The system goes like this:  Batteries make the central core of the system. Energy inputs to the battery can consist of A. Vehicle alternator connected via a coupling at the hitch. B. DC source such as photovoltaic panel(s) mounted to trailer or arrayed at camp site on the ground. C. AC generator, which can also supply AC to your AC panel, supplying power to a battery charger, or D. Shore power cord connected to external AC hookup powering a battery charger or E. On-board AC/DC power converter-charger that is powered by any AC source listed above.


DC energy supplied by the battery (single or multiple batteries count as a "battery") feeds both the DC distribution panel and DC/AC inverter. Breakers or fuses are required between the battery and the inverter and between battery and DC loads, a main high amperage fuse and smaller individual fuses/breakers for each individual circuit.


If you understand and are comfortable working with electricity there's no reason you can't do the work yourself. If you aren't, you'd be better off to hire someone who is, preferably with a license.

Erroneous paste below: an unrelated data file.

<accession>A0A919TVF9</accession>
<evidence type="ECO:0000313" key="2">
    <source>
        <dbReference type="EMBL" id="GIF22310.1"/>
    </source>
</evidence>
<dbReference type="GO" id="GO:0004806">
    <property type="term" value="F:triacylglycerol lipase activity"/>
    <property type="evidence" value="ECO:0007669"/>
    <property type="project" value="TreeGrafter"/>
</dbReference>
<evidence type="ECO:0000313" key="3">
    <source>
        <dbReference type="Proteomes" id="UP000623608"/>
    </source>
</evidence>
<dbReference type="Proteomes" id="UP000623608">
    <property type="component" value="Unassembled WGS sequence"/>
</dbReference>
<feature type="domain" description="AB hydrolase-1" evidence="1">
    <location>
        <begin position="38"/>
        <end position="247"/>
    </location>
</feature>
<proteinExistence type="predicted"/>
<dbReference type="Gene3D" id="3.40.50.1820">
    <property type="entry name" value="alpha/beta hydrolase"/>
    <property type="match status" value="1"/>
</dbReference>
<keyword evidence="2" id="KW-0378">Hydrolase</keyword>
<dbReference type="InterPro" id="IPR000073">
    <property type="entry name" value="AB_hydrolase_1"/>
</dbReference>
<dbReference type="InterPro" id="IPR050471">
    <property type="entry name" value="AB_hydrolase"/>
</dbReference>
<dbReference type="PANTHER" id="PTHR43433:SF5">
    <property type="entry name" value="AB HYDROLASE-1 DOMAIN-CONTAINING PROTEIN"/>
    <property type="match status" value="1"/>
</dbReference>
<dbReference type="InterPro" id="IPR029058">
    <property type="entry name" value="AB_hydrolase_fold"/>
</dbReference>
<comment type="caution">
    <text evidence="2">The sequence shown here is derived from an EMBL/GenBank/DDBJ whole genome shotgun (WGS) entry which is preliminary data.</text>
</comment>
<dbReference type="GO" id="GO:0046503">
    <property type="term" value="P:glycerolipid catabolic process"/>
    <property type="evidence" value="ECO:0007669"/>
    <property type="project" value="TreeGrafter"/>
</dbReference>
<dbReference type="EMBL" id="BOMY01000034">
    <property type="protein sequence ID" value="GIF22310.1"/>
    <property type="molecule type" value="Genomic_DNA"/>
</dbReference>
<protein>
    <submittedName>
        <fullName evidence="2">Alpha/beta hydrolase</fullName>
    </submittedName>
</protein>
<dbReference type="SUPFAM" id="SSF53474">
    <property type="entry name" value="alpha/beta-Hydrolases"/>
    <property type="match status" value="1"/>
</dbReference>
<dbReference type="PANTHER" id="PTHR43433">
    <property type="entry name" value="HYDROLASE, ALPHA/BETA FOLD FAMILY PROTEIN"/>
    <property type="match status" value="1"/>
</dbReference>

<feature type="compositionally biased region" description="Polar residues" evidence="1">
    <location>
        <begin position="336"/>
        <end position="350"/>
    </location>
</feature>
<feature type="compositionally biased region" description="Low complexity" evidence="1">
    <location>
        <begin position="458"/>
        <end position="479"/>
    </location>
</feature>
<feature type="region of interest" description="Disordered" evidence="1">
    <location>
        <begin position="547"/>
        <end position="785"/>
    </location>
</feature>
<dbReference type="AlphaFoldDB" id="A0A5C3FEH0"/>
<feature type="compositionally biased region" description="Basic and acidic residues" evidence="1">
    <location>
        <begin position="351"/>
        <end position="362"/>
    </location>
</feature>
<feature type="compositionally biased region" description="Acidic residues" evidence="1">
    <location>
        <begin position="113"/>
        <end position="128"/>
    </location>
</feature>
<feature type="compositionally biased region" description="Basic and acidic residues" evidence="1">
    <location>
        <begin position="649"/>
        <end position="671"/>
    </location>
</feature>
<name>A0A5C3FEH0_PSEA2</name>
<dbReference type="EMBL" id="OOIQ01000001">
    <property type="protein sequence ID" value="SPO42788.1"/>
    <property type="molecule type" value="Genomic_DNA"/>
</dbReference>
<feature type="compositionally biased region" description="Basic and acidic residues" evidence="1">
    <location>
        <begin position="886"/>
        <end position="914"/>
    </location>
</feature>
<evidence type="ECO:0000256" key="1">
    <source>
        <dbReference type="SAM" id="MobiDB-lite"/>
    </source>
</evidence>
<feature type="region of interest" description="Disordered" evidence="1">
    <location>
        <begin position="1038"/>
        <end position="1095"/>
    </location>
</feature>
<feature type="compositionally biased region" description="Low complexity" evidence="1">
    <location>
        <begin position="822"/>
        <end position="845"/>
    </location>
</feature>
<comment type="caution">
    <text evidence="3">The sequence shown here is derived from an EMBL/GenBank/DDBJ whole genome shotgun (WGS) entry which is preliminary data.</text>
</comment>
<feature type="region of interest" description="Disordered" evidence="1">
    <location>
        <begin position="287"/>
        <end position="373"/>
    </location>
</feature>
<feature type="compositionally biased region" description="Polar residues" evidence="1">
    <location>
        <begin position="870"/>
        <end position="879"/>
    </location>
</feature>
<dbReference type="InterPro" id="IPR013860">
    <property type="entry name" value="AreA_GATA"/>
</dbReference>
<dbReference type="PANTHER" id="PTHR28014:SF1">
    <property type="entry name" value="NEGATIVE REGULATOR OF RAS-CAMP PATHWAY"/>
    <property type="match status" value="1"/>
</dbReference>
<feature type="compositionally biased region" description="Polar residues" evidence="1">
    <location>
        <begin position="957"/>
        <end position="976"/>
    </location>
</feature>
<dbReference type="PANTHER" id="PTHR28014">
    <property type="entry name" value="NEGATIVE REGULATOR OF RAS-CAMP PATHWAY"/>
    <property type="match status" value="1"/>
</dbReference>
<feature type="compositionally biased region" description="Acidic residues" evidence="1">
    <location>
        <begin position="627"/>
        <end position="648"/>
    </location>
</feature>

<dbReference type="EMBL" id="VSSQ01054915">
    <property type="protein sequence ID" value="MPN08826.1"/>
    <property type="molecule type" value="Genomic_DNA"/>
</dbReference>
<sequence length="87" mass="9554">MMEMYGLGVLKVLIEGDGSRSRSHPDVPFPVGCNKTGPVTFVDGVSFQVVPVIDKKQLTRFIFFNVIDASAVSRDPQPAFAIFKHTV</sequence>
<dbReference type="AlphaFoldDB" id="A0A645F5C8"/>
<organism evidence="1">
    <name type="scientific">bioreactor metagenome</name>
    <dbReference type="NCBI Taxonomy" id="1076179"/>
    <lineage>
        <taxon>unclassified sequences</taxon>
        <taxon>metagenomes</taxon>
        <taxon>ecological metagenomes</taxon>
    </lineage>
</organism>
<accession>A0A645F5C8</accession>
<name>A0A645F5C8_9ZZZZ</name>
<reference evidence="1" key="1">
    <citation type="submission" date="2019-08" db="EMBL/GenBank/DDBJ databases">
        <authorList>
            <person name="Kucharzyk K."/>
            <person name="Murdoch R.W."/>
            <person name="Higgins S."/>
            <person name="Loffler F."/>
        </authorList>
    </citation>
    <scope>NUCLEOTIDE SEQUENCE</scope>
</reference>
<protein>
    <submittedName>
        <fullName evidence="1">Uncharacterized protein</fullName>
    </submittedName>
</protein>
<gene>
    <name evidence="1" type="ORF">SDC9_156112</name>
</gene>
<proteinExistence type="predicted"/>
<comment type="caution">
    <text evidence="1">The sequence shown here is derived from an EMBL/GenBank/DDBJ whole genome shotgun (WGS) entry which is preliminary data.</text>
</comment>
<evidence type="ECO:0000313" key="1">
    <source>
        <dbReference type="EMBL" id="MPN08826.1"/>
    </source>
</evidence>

Ask any questions you want!



Carmella - again - I forgot to address your inverter questions, so let me try.

The type and capacity of your inverter is dictated by the expected total AC demand for the RV. If you can do without AC, then the size and type of inverter can be kept at a minimum, let's say around 1 kW. In this range there are a number of very good units available, none of which connect to DC via a cigar lighter, and all require external protection in the form of a breaker or fuse. The best one I can think of right off would be the Magnum MMS1012, which has a pure sinewave output (good for sensitive electronics. These are high quality industrial devices that you won't find in a truck stop or auto parts store that I have used for small off-grid residential applications.